#1 – Address Muscle Imbalances
Because of the technological society we live in today, every human is susceptible to some sort of muscle imbalance. The rigors of daily activities and repetitive stress on the body make these imbalances easier to obtain and more difficult to reverse if not addressed. Whether it’s visual through posture or sensational through pain, your body will usually communicate a muscle imbalance to you in a way that is not easily ignored.
Personal training can provide you with a plan of attack on how to functionally address your muscle imbalances. Simple stretching and strengthening will not undo an adaptation that your body has created. Tissues must be retrained and forced to function the way that they are meant to, especially if they have not performed that function over a sustained period of time. This is where the tools and knowledge of a trained professional can assist you with.
#2 – Individualized programming
Training is a process. Nothing happens overnight in training. No matter what the short term goal is, the ultimate goal for everybody that trains is long term athletic development and continual progress with limited injury. This is easier said than done. Everybody is different and has their own optimal path of consistent progress. Most people do not know the science behind their path and tend to opt for a ‘more is better’ mentality. This may work for a while, and initial gains will be experienced until the body reaches the exhaustion phase and progress is hindered (plateau).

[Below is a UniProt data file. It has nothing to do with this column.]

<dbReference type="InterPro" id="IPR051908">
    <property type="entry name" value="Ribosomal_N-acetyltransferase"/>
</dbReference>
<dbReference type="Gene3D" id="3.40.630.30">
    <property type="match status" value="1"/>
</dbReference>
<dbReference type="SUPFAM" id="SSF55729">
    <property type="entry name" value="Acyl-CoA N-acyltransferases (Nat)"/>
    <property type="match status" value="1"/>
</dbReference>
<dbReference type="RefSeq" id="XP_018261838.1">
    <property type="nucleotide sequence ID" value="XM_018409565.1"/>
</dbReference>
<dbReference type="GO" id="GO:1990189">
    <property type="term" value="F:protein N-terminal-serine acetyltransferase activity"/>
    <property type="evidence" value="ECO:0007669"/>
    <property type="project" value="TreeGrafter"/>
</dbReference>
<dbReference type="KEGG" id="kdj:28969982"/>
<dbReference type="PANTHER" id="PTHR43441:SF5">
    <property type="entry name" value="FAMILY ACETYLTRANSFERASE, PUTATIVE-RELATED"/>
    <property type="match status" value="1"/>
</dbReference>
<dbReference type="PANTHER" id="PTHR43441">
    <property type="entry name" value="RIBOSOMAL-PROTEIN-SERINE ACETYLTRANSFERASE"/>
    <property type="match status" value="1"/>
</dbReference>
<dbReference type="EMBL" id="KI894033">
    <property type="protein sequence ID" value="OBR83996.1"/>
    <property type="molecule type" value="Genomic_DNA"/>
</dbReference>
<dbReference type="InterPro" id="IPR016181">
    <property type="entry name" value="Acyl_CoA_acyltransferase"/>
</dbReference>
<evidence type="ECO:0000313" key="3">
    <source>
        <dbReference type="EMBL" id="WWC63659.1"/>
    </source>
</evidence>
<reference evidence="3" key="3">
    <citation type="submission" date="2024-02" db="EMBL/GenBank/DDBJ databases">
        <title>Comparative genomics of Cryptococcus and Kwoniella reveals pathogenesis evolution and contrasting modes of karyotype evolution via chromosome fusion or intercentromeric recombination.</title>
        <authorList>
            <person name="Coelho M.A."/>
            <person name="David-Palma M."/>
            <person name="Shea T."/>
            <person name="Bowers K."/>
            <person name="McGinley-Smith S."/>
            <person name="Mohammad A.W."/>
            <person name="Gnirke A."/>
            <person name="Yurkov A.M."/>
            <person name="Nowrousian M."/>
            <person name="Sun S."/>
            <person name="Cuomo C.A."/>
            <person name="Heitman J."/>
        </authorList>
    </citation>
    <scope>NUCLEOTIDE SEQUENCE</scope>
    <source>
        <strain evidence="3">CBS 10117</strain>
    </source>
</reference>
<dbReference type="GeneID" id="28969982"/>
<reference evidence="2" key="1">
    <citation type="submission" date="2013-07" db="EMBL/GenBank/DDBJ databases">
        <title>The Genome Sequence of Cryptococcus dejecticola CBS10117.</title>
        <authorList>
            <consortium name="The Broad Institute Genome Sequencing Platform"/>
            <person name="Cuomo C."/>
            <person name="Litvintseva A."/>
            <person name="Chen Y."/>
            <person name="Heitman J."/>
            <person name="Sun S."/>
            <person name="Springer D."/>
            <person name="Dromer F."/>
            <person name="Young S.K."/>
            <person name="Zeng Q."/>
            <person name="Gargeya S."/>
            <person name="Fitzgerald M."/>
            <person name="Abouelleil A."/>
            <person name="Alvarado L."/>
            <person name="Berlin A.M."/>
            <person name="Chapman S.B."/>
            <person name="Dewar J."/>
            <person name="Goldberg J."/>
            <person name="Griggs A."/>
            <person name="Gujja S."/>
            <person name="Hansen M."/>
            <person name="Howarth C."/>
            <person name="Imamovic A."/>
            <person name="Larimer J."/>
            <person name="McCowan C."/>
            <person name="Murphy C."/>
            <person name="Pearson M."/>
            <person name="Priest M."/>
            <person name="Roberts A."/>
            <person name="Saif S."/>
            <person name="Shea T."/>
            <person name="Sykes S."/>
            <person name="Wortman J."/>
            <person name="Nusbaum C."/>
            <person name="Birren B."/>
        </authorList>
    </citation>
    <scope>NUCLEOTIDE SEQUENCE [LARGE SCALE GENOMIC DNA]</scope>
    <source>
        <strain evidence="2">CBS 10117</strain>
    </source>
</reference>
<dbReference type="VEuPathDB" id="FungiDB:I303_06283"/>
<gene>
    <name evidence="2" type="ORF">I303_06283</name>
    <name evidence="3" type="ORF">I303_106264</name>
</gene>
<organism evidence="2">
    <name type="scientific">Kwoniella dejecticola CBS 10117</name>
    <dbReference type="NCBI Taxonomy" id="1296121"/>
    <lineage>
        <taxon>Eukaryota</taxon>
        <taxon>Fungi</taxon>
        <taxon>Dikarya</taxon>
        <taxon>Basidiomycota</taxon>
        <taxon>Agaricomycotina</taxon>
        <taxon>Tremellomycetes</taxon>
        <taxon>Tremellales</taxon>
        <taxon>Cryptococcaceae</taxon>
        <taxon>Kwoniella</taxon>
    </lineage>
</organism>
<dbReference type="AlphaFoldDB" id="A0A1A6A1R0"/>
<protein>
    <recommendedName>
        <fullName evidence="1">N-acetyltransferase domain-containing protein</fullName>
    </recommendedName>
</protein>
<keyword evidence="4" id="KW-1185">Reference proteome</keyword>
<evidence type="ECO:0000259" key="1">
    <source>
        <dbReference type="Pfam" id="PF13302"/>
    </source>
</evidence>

An individualized program can assist you in getting back on the right path to progress. By taking into account your current strength levels, mobility/flexibility, imbalances, and genetics, a holistic approach can be developed to maximize your individual potential. This program will provide you with a periodized system that progresses your body through its natural responses to training. This way you know when it’s time to go hard and when it’s time to cool off without guessing.
#3 – Focus on ‘Lagging’ Skill
Skills are acquired through repetition. In order to get proficient at a new acquired skill, continuous perfect repetition is required. If you are trying to obtain a new skill that you feel is lagging in your repertoire, and you are not getting enough practice then supplemental training can assist you. Whether it be olympic lifting, Squatting, or running, taking the time away from your regular training routine will allow you to put in the practice you need to makes strides.
Doing this under the supervision of a trained eye can ensure you are performing the skills correctly and provide you with the feedback necessary for progress. Skill supplemental training doesn’t even have to be on a technical exercise. Simply supplementing a recovery day with proven regeneration techniques that only personal training can provide will assist in your ability to recover faster while also allowing you to be educated on the skills needed to perform those techniques on your own.